Booksmart title image
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102 min.
Release Date

Every decade has its iconic coming-of-age high school movies that, as the years pass, deserve to be revisited for their observational humor and truth, regardless of the generation for which they were made. George Lucas’ American Graffiti (1973) looked back at the 1950s with nostalgia and launched the tradition of last-day-of-school teen party movies. John Hughes defined the 1980s, of course, with The Breakfast Club (1985) and Ferris Bueller’s Day of Off (1986), although his female-oriented pictures tend not to hold up to scrutiny (I’m looking at you, Sixteen Candles). The 1990s had Clueless (1995) and, to a much lesser extent, the troublesome Can’t Hardly Wait (1998). The 2000s had Ghost World (2001) and Mean Girls (2004), titles critical of high school’s cruel social hierarchies. Meanwhile, several filmmakers have put in their bid to define Generation Z with a coming-of-age teen comedy. And while Lady Bird (2017) may have taken that throne, it’s about a Millenial, whereas The Edge of Seventeen (2016) feels more like the open wound of modern teendom.

Booksmart, the directorial debut of Olivia Wilde, borrows components from many of the titles mentioned above to deliver an often hilarious teen comedy that, alternatively, is attuned to feminist identity, a rare thing in the genre of hard-partying, gross-out comedies involving teens, usually boys. Whereas earlier teen movies remain entrenched in cliquey stereotypes—the convenient definitions of the cool crowd, jocks, drama kids, mean girls, losers, and social outcasts—here’s a movie that suggests the lines between social roles are not so demarcated. It’s not exactly a revolutionary lesson. The Breakfast Club noted this over thirty years ago. “Each one of us is a brain, and an athlete, and a basket case, a princess, and a criminal,” wrote Anthony Michael Hall to their principal. But if teens keep putting themselves into such boxes, teen movies will keep trying to show them that these boxes are of their own making.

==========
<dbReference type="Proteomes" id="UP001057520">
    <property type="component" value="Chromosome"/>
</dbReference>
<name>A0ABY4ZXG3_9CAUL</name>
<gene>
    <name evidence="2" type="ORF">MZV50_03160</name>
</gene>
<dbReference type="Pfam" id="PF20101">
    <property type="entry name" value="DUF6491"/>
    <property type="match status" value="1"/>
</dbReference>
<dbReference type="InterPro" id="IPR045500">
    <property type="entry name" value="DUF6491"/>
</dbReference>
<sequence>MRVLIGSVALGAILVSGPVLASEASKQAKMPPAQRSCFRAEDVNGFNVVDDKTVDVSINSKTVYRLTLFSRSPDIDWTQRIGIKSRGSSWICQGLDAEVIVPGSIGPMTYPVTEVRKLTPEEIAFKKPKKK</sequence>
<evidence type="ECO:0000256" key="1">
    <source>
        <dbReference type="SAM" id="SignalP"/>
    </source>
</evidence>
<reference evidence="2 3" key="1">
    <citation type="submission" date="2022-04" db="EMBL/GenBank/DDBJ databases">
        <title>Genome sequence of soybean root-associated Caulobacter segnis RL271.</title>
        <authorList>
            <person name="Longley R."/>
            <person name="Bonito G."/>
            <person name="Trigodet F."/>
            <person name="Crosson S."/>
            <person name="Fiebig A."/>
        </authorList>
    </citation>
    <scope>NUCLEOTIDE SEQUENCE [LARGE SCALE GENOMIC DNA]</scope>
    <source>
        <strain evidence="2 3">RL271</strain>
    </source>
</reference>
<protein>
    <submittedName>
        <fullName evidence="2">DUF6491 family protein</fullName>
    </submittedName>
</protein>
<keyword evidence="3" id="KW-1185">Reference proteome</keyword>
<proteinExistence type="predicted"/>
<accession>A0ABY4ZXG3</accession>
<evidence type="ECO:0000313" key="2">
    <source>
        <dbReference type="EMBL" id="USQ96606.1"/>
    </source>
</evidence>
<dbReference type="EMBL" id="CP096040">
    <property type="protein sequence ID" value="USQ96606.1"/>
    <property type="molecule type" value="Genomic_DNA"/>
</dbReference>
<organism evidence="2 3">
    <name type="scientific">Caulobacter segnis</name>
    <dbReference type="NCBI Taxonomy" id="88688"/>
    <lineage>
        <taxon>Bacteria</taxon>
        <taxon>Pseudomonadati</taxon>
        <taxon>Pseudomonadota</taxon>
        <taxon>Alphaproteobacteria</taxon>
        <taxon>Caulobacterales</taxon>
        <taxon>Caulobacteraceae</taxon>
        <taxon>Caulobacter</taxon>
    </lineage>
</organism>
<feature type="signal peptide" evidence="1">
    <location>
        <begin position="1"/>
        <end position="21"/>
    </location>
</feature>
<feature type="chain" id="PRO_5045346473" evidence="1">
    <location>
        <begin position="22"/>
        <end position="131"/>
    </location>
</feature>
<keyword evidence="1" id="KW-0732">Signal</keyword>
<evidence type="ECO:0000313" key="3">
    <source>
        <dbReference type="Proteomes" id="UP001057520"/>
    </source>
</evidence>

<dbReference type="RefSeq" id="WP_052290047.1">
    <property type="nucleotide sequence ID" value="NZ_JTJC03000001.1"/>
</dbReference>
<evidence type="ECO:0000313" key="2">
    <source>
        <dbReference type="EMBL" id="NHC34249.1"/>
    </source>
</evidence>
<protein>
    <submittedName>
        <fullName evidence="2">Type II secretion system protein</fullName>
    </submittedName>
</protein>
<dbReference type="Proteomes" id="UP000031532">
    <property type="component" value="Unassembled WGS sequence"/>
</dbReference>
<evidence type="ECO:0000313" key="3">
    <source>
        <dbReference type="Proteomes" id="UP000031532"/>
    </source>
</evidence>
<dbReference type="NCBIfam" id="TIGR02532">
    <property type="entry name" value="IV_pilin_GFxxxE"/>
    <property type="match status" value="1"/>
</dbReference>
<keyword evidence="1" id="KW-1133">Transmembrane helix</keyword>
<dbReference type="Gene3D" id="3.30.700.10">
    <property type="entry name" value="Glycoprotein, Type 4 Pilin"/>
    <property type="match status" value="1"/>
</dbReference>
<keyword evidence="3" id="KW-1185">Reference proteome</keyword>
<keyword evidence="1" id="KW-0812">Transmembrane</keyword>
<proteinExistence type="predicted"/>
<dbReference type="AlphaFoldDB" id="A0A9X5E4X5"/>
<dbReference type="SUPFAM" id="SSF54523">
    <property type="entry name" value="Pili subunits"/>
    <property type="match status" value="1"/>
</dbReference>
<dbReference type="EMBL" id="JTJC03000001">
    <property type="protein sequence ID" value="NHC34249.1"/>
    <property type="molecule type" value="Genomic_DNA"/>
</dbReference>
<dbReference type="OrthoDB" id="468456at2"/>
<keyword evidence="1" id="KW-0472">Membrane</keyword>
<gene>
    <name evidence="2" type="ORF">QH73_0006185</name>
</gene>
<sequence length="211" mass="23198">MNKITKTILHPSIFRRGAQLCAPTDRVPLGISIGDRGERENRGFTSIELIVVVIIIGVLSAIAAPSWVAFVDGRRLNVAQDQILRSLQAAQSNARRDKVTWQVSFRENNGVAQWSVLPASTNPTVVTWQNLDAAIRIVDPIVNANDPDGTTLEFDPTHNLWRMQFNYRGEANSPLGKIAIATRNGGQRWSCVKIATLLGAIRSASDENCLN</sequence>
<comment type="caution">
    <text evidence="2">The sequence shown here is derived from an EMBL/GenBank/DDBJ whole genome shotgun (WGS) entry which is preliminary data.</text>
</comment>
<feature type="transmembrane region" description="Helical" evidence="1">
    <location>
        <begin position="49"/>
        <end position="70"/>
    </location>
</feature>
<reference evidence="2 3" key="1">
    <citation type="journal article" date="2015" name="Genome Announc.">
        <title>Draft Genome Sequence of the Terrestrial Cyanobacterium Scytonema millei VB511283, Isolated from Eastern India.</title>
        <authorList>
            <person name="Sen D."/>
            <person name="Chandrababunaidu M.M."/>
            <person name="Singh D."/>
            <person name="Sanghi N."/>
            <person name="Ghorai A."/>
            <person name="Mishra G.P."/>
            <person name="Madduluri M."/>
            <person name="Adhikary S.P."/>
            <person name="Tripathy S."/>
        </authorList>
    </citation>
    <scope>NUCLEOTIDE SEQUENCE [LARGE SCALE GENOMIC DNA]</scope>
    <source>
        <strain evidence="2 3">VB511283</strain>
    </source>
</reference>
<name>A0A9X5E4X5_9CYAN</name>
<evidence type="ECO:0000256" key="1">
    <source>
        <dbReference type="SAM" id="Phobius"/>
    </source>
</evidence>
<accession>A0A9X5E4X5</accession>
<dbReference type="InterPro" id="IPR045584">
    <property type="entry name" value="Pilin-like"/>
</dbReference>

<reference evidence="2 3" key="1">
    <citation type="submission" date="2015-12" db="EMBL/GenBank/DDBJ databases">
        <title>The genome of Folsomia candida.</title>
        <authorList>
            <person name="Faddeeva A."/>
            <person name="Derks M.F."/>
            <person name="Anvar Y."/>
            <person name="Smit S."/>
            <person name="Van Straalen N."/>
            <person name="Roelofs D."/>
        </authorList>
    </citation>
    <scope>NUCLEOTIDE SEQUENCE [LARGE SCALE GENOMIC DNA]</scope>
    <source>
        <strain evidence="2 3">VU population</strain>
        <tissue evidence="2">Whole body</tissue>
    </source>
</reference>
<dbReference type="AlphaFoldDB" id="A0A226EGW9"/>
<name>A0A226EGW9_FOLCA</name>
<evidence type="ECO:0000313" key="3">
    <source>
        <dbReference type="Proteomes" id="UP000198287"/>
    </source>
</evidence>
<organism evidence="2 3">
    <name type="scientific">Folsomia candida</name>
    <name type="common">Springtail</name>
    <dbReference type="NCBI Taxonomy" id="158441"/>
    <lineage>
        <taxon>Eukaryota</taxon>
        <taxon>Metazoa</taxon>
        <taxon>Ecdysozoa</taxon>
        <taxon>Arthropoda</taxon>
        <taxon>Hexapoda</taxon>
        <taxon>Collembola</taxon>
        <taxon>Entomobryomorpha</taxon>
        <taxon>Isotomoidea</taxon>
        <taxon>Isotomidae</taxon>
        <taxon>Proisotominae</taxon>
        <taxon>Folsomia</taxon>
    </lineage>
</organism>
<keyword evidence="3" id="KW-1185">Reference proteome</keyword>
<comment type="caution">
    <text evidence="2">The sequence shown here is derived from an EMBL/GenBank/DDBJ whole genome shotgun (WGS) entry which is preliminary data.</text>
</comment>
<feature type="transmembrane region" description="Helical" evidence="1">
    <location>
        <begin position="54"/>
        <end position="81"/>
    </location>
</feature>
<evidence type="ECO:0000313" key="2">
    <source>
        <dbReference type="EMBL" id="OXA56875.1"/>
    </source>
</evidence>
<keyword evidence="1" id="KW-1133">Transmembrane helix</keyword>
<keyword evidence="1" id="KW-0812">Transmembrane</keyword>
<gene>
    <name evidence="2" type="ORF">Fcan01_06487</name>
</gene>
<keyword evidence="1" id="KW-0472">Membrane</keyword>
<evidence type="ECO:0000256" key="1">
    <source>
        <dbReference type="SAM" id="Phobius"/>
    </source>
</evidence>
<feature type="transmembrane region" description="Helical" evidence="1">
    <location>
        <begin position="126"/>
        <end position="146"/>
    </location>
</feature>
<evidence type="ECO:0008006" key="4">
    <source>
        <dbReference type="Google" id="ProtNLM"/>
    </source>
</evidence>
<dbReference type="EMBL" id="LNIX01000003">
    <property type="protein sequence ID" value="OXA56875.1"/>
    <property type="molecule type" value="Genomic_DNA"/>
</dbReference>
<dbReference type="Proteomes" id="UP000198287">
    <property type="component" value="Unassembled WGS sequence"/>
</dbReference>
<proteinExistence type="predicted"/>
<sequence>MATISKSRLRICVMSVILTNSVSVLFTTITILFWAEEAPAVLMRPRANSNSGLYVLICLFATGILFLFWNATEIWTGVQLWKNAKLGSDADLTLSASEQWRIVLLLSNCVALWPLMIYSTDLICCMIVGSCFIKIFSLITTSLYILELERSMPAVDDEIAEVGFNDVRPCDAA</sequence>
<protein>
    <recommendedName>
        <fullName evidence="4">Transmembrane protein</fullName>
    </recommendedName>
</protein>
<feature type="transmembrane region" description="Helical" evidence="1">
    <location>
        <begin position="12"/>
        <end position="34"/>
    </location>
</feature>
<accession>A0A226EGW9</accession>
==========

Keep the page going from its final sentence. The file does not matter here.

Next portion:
Booksmart was made in the tradition of the it’s-the-last-night-of-school-so-let’s-party mode of teen movie. Many have compared it to Superbad (2007), but Greg Mottola’s comedy was preoccupied with two virgin boys desperate to experience sex before college. This movie questions what happens when honor roll students Amy (Kaitlyn Dever) and Molly (Beanie Feldstein, younger sister to Superbad star Jonah Hill) realize their jealous devotion to academic excellence means they missed out on a world of social experience. The introverted lesbian Amy and the type-A overachiever Molly have worked tirelessly to ensure they’ll get into Ivy League schools. Their idea of a wild night is watching a Ken Burns documentary, creating fake IDs to use the all-night UCLA library, or experimenting with a stuffed panda bear. But their seemingly less devoted classmates, the ones who party, take drugs, and have sex on the weekends, got into the same schools. Upon learning this, Amy and Molly set out to see what they’ve been missing.